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Mucleica

How to measure the shutter speed on an analog M??

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Dear community, 

 

Ist there a reasonable way to measure the different shutter speeds and their accuracy on your M without any special equipment?   

I want to estimate if a M camera needs service.

 

I saw some apps that measure the time via the noise the shutter makes, but this did not seem very reliable to me.

 

Any other suggestions?

 

Thanks 

Markus 

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11 minutes ago, Mucleica said:

Dear community, 

 

Ist there a reasonable way to measure the different shutter speeds and their accuracy on your M without any special equipment?   

I want to estimate if a M camera needs service.

 

I saw some apps that measure the time via the noise the shutter makes, but this did not seem very reliable to me.

 

Any other suggestions?

 

Thanks 

Markus 

Dear Markus,

unfortunately, the accuracy of the speed of the traveling shutter might start well and be accurate at the begining of the exposure and not anymore  when reaching the other side of the frame, so a proper equipment is necessary to have an accurate measurement accross the frame.

Best, Jean-Marc.

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It used to be easy when TVs used CRT displays, as you could look through the shutter (or shoot a test roll) at different speeds and count tge CRT scan lines that were illuminated. However this doesn't work with modern flat panel TVs.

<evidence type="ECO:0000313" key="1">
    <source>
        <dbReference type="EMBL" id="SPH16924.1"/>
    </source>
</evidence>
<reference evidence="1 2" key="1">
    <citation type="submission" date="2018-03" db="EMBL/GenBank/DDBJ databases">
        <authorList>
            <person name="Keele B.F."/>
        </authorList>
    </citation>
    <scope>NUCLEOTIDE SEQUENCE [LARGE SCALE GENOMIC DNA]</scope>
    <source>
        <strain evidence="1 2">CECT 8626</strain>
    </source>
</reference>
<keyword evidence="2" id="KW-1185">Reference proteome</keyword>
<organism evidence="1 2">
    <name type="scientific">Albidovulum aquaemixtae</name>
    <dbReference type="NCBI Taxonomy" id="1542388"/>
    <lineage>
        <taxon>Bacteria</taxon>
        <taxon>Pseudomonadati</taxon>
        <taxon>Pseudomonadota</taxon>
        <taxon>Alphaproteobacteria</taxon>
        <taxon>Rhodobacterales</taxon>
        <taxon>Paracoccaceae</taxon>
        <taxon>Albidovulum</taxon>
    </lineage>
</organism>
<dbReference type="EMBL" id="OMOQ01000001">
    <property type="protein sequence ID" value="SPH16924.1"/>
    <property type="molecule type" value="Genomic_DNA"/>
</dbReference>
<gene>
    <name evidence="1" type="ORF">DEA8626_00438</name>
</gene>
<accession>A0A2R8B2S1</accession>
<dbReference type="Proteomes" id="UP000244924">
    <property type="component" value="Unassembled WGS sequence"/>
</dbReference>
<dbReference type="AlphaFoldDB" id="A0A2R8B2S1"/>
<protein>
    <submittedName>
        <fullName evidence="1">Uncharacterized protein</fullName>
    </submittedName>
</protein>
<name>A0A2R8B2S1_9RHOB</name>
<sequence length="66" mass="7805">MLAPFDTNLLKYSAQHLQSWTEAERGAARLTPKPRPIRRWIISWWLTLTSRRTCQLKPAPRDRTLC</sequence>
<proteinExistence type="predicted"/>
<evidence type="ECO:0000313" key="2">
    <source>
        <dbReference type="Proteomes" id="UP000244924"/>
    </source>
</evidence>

I do a lot with old cameras, so I use one of these:

https://www.ebay.com/itm/Camera-shutter-and-curtain-tester-for-speeds-up-to-1-8000th-with-light-source/153913755485?hash=item23d5f9875d:g:f38AAOSwGVJbXCtR

It works very well. He has cheaper models that aren't as flexible.

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I bought an inexpensive electronic shutter speed tester on the big auction site years ago, and it has proved invaluable. One of the things I learned is that each shutter actuation isn't exactly the same as its predecessor. With a shutter tester you can take several test readings, average them out or determine the deviation from the stated speed. I found for most old cameras I've acquired there was about a ± 1/3 stop from the stated speed, which was within mfr tolerances, good enough for films without compensation. Greatest variances seemed to occur around 1/1000 sec and greater. 

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Posted (edited)
1 hour ago, Mucleica said:

Dear community, 

 

Ist there a reasonable way to measure the different shutter speeds and their accuracy on your M without any special equipment?   

I want to estimate if a M camera needs service.

 

I saw some apps that measure the time via the noise the shutter makes, but this did not seem very reliable to me.

 

Any other suggestions?

 

Thanks 

Markus 

Use a separate meter to set your exposures from, judge the result against the camera. So if the meter says 1/60th at whatever f/stop and you think the resulting image looks under exposed your camera is running fast, and etc. Of course it all depends on you keeping metering to a strict regime, so use a grey card to meter off.

Edited by 250swb

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There should be an app for that...

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 Mechanical camera is easy. I just measure the 1S. I fire the shutter when the clock second ticks, then compare the shutter close sound with the clock next second tick. If they match well, the rest of shutter speed should be right.